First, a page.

Absolution vs Forgiveness - Purgatory


#1

Regarding this thread:

forums.catholic.com/showthread.php?t=406160

"Absolution is the juridic act of the Church by/through which sins are remitted/removed and/or the punishment due to sin is likewise removed."

We receive absolution from a Priest. Now, if I understand this correctly, we do not suffer further in Purgatory for this sin? I tend to believe this is the case as our sins are forgiven and we are absolved when we confess before a Priest. I have heard two different explanations but would appreciate if anyone would correct this if they know the answer.


#2

When we sin we must:
1: Realize we’ve sinned.
2. Ask for forgiveness
3.Pay for the damage
4. Become Holy.

We can suffer for sins that were already forgiven, but if we suffer on earth before that then we don’t have to suffer for it anymore.

I hope you understand what I’m saying.

God Bless!:tiphat:


#3

The sacrament of reconciliation removes the ETERNAL consequences of sin. It makes you right with God and is your way of accepting back the gift of salvation you threw away when you committed mortal sin.

This has nothing to do with Purgatory

Doing penance has to do with purgatory.

Purgatory is the the cleansing of our attachment to sin as well as our temporal consequences of sin.

The temporal consequences are not eternal , it is the real way our lives affect others.

This is a great analogy from Catholic Answers:
*
Let’s say you kill somebody, and go to confession and are forgiven. But you have to pay the consequences of that sin…you sit in jail for a very long time. That MAY meet God’s justice, and if you don’t pay now, you will pay later.

Let’s say you throw a rock through my window. You repent, go to confession, are forgiven, and get absolution. Jesus paid for your sin. But what about my window? Does Jesus pay for it? No, that’s your responsibility. Paying for the window is the temporal punishment for throwing a rock through it.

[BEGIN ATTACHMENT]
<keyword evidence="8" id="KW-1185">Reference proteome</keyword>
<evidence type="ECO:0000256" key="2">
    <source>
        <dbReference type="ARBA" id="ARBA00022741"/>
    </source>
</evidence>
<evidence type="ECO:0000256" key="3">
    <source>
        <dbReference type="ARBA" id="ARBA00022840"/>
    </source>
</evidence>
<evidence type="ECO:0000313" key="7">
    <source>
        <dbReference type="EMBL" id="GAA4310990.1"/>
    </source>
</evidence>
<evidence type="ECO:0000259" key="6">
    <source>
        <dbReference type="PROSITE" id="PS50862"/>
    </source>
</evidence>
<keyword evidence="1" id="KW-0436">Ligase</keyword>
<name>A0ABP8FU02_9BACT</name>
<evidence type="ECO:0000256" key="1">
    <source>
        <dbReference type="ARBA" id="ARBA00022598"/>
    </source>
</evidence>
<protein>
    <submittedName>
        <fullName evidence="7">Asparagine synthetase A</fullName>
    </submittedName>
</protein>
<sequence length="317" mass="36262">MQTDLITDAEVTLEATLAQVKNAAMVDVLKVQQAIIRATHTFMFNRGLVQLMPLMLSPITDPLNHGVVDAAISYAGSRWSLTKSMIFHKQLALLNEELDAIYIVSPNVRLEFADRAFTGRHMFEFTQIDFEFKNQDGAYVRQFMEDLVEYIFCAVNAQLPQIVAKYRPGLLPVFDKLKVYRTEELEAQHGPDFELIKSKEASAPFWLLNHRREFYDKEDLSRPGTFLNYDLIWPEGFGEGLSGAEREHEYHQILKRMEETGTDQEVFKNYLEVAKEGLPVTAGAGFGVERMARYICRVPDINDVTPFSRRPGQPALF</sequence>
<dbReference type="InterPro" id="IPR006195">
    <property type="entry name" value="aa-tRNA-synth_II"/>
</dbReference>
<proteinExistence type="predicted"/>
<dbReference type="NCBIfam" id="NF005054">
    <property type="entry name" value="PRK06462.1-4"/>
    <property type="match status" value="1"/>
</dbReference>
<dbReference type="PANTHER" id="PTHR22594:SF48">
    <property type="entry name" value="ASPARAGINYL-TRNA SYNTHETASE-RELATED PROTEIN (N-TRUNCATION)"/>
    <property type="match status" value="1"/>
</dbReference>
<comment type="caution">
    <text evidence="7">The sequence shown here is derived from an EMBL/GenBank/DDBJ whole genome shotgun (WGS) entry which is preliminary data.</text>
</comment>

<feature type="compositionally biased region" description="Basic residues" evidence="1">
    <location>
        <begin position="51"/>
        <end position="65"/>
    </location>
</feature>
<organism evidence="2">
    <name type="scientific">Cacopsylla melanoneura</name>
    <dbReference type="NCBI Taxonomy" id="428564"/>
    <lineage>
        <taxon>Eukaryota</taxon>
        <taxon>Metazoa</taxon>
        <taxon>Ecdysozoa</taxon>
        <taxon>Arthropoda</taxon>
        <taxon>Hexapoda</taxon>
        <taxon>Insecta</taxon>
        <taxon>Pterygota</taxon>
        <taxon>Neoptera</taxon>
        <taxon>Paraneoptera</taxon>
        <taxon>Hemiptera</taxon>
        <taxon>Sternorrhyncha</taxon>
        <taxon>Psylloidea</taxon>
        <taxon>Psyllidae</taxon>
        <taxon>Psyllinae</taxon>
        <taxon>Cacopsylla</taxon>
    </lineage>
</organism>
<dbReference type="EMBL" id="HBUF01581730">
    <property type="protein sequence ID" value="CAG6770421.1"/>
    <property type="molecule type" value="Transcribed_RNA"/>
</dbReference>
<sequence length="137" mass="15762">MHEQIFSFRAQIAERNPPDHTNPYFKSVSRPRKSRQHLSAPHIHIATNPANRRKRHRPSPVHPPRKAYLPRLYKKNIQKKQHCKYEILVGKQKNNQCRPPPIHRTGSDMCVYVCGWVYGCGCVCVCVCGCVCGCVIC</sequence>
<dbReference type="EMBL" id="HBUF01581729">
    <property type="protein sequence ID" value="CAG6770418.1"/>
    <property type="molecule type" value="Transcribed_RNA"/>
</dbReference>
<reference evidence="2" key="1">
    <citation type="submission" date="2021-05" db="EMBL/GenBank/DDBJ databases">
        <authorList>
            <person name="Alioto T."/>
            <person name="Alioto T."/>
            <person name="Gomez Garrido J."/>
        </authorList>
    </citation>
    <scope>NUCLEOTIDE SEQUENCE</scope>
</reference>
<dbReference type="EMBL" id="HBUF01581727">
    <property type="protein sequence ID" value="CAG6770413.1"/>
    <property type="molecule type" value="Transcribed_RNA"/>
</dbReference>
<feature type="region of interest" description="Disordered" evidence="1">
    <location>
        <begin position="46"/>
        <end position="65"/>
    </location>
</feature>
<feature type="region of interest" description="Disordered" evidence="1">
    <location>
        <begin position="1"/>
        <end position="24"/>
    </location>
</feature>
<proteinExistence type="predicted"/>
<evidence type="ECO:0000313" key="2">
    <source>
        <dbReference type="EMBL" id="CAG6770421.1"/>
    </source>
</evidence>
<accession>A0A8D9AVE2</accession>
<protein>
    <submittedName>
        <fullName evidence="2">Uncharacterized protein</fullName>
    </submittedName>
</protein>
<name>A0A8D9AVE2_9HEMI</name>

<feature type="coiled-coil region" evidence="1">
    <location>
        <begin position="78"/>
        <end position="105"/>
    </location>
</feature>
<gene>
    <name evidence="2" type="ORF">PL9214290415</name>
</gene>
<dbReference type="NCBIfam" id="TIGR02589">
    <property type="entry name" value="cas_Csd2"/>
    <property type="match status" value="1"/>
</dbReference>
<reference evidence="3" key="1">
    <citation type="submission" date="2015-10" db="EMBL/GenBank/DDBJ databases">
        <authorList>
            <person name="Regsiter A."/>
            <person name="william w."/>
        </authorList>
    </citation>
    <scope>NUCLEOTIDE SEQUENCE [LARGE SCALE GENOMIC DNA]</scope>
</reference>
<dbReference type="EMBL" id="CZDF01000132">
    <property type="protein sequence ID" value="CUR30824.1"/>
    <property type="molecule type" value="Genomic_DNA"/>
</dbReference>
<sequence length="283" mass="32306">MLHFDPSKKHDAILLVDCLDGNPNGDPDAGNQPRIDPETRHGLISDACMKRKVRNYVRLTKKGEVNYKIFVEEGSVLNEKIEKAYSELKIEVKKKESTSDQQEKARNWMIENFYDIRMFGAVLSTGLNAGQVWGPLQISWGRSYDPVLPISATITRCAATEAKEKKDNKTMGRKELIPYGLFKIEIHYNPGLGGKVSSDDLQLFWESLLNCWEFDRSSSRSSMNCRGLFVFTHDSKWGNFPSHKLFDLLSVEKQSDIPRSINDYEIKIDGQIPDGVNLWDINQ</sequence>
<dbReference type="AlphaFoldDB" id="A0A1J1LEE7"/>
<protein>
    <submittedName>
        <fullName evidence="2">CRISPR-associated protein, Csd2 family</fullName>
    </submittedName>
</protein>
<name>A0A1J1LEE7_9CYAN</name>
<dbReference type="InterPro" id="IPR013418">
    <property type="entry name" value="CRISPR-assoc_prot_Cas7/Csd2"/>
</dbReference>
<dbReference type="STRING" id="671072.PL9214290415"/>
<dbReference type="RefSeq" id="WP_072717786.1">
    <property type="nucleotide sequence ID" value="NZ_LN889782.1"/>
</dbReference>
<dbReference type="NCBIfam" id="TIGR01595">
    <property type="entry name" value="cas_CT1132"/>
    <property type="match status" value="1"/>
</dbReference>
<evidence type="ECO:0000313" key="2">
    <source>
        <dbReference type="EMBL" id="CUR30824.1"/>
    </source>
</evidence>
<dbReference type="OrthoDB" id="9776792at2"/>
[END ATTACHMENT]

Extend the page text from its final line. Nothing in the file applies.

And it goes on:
But what about all the “broken windows” we did not get around to paying for in our lives, metaphorically speaking? God’s justice needs to be satisfied, and that is why there is purgatory. Temporal punishment occurs in this life, or the next. And God is so loving He accepts our prayers in lieu of after-death purification.*

I have also written a lot about this on my blog if you are interested .

findingthecatholicchurch.blogspot.com/2013/03/purgatory-part-2-what-about-temporal.html


#4

You didn’t tell us where the quote comes from. I was unaware that absolution removes all of the temporal punishment due to sin.


#5

“Absolution” removes the penalty of eternal damnation. “Purgation” (in Purgatory) is the process of repairing a soul damaged by sin in preparation for viewing God.

One must be absolved of all sin first to be purged of all imperfections.


#6

It doesn’t.


#7

If you drop dead immediately after baptism you will go straight to Heaven.
If you drop dead immediately after absolution you will be saved (Heaven or Purgatory first).


#8

[quote="Jon_S, post:3, topic:344775"]
The sacrament of reconciliation removes the ETERNAL consequences of sin. It makes you right with God and is your way of accepting back the gift of salvation you threw away when you committed mortal sin.

This has nothing to do with Purgatory

[/quote]

For clarification --it also has to do with Purgatory....that is the Sacrament does.


#9

After a good confession…will there remain some “temporal punishment” for sin up to that point?

Often.

One will often need further purification of such.

And since you bring up purgatory it is important to note that the “purification” we call purgatory - would involve not only “temporal punishment” -it is a matter of purifying our holiness for heaven. One can say the love of Jesus -the fire of his love purifies us more – conforms us to himself - (by his death and resurrection) he finishes the purification so we may be with him in heaven (where nothing not pure enters…) -and then in the Resurrection!


#10

DISCLAIMER: The views and opinions expressed in these forums do not necessarily reflect those of Catholic Answers. For official apologetics resources please visit www.catholic.com.